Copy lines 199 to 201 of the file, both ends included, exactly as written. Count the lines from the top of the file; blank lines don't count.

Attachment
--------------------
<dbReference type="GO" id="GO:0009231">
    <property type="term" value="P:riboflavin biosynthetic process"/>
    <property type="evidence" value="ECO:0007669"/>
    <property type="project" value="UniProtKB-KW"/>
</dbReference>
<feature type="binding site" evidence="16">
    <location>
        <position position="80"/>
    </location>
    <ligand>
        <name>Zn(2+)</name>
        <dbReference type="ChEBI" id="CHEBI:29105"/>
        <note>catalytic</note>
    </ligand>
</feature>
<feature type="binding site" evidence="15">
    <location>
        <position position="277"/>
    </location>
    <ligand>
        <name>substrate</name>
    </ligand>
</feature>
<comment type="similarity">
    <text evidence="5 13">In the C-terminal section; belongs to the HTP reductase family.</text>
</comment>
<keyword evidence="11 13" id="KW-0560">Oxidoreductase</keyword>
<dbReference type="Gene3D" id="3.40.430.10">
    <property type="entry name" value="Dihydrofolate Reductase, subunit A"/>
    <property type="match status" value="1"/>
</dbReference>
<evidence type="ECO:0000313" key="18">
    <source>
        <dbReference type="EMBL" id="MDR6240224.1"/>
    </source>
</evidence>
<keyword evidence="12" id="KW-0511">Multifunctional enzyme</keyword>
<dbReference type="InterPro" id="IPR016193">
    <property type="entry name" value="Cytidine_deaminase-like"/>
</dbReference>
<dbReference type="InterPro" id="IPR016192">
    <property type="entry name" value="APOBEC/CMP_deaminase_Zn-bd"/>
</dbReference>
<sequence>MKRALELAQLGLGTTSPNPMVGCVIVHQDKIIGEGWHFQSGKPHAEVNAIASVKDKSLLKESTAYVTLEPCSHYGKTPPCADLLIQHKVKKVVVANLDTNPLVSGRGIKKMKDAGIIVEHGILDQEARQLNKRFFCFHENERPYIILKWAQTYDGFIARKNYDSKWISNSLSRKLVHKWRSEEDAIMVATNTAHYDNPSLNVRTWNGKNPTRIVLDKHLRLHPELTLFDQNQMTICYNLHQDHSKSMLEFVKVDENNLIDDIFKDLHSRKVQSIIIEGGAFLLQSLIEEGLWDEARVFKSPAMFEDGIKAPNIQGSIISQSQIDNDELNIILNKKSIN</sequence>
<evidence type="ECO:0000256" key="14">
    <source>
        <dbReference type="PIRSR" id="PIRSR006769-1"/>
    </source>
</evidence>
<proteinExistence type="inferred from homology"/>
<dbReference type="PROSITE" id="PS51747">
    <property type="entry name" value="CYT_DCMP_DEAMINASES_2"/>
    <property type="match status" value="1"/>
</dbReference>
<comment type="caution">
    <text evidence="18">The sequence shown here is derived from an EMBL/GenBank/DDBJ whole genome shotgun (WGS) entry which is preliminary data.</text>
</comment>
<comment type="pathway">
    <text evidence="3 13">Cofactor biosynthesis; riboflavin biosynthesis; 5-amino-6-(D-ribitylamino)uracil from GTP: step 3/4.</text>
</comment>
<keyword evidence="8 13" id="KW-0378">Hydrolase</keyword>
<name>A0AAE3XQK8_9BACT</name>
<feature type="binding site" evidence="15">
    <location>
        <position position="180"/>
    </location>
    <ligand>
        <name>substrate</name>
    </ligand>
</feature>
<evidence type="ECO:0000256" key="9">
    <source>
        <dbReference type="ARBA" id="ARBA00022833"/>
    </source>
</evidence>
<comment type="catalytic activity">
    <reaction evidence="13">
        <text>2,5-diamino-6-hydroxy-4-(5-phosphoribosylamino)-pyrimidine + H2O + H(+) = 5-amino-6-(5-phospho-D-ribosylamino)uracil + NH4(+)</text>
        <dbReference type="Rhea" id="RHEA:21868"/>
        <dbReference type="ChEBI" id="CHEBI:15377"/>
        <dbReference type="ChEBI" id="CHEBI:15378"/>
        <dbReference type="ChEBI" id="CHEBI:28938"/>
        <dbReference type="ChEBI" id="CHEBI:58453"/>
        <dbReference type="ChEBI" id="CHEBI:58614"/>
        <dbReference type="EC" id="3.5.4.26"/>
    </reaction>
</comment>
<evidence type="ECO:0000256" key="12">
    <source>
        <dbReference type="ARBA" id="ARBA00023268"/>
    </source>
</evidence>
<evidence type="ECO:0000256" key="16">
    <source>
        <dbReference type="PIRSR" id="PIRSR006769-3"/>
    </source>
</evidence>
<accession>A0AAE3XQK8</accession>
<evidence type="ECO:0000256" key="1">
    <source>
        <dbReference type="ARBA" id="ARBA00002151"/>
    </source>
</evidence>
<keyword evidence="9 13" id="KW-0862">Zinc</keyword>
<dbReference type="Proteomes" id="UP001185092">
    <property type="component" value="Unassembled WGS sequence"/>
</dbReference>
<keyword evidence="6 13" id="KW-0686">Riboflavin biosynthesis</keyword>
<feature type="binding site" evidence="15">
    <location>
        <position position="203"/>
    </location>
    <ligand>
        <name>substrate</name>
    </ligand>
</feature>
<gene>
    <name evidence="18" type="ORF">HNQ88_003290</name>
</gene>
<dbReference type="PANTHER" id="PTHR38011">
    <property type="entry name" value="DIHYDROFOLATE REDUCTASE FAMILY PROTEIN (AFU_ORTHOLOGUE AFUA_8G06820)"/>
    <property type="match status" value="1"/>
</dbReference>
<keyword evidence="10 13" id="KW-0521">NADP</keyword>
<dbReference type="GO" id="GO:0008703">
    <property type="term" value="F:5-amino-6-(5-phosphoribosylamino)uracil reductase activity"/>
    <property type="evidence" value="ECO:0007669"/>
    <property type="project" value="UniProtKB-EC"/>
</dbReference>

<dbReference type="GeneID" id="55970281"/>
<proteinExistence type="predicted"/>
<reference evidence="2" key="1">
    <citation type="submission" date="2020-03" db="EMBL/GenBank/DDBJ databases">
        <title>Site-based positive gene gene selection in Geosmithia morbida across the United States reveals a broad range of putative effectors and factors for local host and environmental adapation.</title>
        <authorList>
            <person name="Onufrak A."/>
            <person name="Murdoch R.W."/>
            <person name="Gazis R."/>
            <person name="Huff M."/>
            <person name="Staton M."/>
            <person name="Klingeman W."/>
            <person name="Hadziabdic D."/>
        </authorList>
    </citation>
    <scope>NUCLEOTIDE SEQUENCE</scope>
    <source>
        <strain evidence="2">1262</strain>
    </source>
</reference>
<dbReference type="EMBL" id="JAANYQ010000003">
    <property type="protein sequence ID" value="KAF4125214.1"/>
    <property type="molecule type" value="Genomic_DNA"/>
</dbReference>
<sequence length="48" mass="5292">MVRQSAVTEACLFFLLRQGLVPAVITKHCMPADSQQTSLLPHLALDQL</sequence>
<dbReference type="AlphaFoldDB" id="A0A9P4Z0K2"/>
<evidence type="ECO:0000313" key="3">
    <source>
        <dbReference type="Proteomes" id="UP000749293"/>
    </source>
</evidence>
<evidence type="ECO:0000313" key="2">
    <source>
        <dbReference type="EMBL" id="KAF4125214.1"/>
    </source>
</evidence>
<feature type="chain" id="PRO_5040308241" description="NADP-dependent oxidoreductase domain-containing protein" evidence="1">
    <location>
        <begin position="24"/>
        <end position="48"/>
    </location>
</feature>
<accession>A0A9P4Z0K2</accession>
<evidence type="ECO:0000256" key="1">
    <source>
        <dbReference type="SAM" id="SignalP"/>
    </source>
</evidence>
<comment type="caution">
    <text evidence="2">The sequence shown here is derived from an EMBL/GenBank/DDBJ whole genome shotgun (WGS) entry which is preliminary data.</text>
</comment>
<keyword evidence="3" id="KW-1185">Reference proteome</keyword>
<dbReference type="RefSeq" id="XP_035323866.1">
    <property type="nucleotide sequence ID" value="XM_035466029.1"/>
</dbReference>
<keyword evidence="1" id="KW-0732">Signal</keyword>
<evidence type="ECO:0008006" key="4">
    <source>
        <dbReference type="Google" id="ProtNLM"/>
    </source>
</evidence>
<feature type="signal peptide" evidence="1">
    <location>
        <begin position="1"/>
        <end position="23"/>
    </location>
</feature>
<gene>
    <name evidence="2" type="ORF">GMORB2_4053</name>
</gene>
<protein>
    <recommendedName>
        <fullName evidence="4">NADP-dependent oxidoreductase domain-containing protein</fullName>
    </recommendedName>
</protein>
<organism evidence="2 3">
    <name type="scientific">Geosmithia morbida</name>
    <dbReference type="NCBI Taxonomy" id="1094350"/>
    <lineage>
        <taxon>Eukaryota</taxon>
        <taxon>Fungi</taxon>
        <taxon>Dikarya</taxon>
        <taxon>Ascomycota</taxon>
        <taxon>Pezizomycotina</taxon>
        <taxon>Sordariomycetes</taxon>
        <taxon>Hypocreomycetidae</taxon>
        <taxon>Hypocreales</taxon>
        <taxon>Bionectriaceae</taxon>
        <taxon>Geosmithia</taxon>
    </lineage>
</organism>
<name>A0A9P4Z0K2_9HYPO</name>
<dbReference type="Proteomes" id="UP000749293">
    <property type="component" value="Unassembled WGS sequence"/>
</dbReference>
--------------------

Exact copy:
</gene>
<protein>
    <recommendedName>